NY Boutique Boss Arrested, Faces 4 Years in Jail for Stealing Wages
Wage-thieving employers, beware: the owner of a New York boutique chain accused of shorting workers by $1.5 million was taken away in handcuffs Tuesday.
State Attorney General Andrew Cuomo alleges the owner, David Cohen, not only paid some workers less than $5 an hour and ignored overtime rules as workers clocked 60-hour weeks—but also offered a worker $50,000 to inform on organizing in the stores.
Cuomo charges that Cohen underrerported salaries and the number of employees to the state, robbing the unemployment insurance fund and leading to 38 felony counts for filing false business records and “offering a false instrument.”
He faces up to four years in jail and civil action to recover the wages stolen from 150 workers.
The arrest follows months of organizing in the stores by the Retail Action Project, an organizing venture sponsored by the Retail, Wholesale, and Department Store Union (a Food and Commercial Workers affiliate).
One seed for the campaign was planted when 22-year-old Carolina Ferreyra passed by a RAP rally last summer on her way to work at Madness, one of Cohen’s seven budget boutiques in SoHo.
The rally was outside Scoop NYC, another lower Manhattan clothing retailer accused of abysmal conditions and refusals to pay overtime. Ferreyra hung on to the flyer she was handed for months, as she watched her store burn through workers.
“Every day there was somebody new, somebody getting fired,” she said. “They would use them up and when someone complained, they were fired.”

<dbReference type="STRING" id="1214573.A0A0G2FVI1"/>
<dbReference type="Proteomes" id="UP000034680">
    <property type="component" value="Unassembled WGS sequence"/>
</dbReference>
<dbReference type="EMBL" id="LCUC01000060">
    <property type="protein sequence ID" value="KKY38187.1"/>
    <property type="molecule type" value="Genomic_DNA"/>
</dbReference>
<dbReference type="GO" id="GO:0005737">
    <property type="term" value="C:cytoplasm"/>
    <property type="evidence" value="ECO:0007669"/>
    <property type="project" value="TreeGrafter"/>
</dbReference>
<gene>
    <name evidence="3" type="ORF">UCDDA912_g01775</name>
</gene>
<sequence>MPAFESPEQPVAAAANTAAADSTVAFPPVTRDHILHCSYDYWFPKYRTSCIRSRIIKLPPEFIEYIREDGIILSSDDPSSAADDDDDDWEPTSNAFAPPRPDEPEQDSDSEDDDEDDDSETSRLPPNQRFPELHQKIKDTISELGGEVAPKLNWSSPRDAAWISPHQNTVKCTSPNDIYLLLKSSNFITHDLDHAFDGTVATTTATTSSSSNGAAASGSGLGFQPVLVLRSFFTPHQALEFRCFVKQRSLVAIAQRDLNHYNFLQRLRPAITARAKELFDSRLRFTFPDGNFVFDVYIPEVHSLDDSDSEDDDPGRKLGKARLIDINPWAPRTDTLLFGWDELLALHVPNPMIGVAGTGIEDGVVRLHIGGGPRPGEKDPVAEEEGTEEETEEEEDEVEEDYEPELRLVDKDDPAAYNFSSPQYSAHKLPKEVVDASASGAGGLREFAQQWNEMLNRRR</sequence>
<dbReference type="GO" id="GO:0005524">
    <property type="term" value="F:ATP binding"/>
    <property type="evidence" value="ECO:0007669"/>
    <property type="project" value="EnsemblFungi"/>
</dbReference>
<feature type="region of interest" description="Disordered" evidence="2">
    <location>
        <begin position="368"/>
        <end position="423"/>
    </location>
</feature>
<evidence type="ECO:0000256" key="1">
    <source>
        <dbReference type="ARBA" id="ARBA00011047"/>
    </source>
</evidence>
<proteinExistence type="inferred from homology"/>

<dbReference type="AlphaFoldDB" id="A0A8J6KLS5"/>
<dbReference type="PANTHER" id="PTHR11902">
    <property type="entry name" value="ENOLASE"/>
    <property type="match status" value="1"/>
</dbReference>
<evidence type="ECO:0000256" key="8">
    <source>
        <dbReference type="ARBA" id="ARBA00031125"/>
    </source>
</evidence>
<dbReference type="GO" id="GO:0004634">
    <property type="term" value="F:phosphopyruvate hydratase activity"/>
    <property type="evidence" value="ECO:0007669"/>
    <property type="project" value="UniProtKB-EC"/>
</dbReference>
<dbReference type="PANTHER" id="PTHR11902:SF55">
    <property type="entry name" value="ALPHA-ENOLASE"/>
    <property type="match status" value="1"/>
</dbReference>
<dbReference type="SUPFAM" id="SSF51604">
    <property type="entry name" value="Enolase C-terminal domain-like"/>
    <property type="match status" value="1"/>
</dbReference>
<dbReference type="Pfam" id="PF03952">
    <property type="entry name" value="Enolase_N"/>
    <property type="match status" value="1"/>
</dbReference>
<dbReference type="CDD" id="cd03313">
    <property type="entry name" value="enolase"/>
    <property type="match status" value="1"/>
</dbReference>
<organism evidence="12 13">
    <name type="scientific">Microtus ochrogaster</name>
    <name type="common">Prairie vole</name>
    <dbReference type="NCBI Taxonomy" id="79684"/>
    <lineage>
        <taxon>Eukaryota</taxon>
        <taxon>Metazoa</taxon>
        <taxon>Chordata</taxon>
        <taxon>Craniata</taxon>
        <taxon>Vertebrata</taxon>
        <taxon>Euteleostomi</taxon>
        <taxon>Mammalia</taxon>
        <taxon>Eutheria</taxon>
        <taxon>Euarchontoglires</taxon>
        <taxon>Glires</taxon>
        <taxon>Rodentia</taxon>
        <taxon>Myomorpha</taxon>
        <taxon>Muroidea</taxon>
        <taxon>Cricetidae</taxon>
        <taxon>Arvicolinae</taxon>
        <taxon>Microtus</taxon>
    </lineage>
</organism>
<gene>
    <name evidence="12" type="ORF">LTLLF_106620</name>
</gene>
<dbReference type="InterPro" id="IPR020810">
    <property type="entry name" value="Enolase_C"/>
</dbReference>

Ferreyra says she worked up to 65 hours a week with no overtime. Other workers, like Sadiq Nukunu, said they were paid a flat fee of $340 despite working opening to close, 66 hours, six days a week.
Finally, after a confrontation with her supervisor, Ferreyra dug up the flyer and contacted RAP. Soon she and co-workers were meeting with organizers—and then the state’s attorneys.
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Cohen caught wind of the organizing drive after getting hold of a worker’s Facebook message. Besides allegedly trying to bribe his way out of trouble, he began interrogating workers and firing those he thought were involved.
Phil Andrews, a RAP organizer, said several workers who had no contact with the campaign were booted—and that immigrants were especially targeted as Cohen feared a raid. Cohen’s attorney says he intends to fight the charges.
Dianne Enriquez, coordinator of Interfaith Worker Justice’s nationwide network of 21 worker centers, says prosecutions in wage theft cases are unusual. A few city attorneys are showing interest, though, as the recession has added to the already blooming crop of cheating employers.
“Why don’t employers get jail time when they steal?” she asked. “This is a great precedent. When someone steals a TV from a house they go to jail.”